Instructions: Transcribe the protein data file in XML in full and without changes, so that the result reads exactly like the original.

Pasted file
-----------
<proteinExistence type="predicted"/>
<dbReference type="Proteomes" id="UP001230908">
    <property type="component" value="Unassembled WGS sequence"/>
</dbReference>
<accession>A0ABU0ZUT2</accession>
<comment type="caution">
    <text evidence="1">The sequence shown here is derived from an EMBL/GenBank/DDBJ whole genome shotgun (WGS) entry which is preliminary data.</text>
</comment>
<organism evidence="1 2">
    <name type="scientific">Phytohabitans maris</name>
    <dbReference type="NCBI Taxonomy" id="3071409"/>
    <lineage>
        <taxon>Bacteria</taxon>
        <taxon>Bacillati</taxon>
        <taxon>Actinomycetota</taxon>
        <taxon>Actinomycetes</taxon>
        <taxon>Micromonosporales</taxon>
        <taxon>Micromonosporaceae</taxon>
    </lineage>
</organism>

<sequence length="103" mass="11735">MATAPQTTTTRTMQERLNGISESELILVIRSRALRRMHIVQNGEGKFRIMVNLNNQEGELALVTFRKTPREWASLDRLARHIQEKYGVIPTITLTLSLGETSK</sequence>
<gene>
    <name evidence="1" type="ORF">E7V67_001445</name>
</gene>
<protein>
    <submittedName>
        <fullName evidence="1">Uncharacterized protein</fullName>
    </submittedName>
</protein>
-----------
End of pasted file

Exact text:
<proteinExistence type="predicted"/>
<dbReference type="Proteomes" id="UP001230908">
    <property type="component" value="Unassembled WGS sequence"/>
</dbReference>
<accession>A0ABU0ZUT2</accession>
<comment type="caution">
    <text evidence="1">The sequence shown here is derived from an EMBL/GenBank/DDBJ whole genome shotgun (WGS) entry which is preliminary data.</text>
</comment>
<organism evidence="1 2">
    <name type="scientific">Phytohabitans maris</name>
    <dbReference type="NCBI Taxonomy" id="3071409"/>
    <lineage>
        <taxon>Bacteria</taxon>
        <taxon>Bacillati</taxon>
        <taxon>Actinomycetota</taxon>
        <taxon>Actinomycetes</taxon>
        <taxon>Micromonosporales</taxon>
        <taxon>Micromonosporaceae</taxon>
    </lineage>
</organism>

<sequence length="103" mass="11735">MATAPQTTTTRTMQERLNGISESELILVIRSRALRRMHIVQNGEGKFRIMVNLNNQEGELALVTFRKTPREWASLDRLARHIQEKYGVIPTITLTLSLGETSK</sequence>
<gene>
    <name evidence="1" type="ORF">E7V67_001445</name>
</gene>
<protein>
    <submittedName>
        <fullName evidence="1">Uncharacterized protein</fullName>
    </submittedName>
</protein>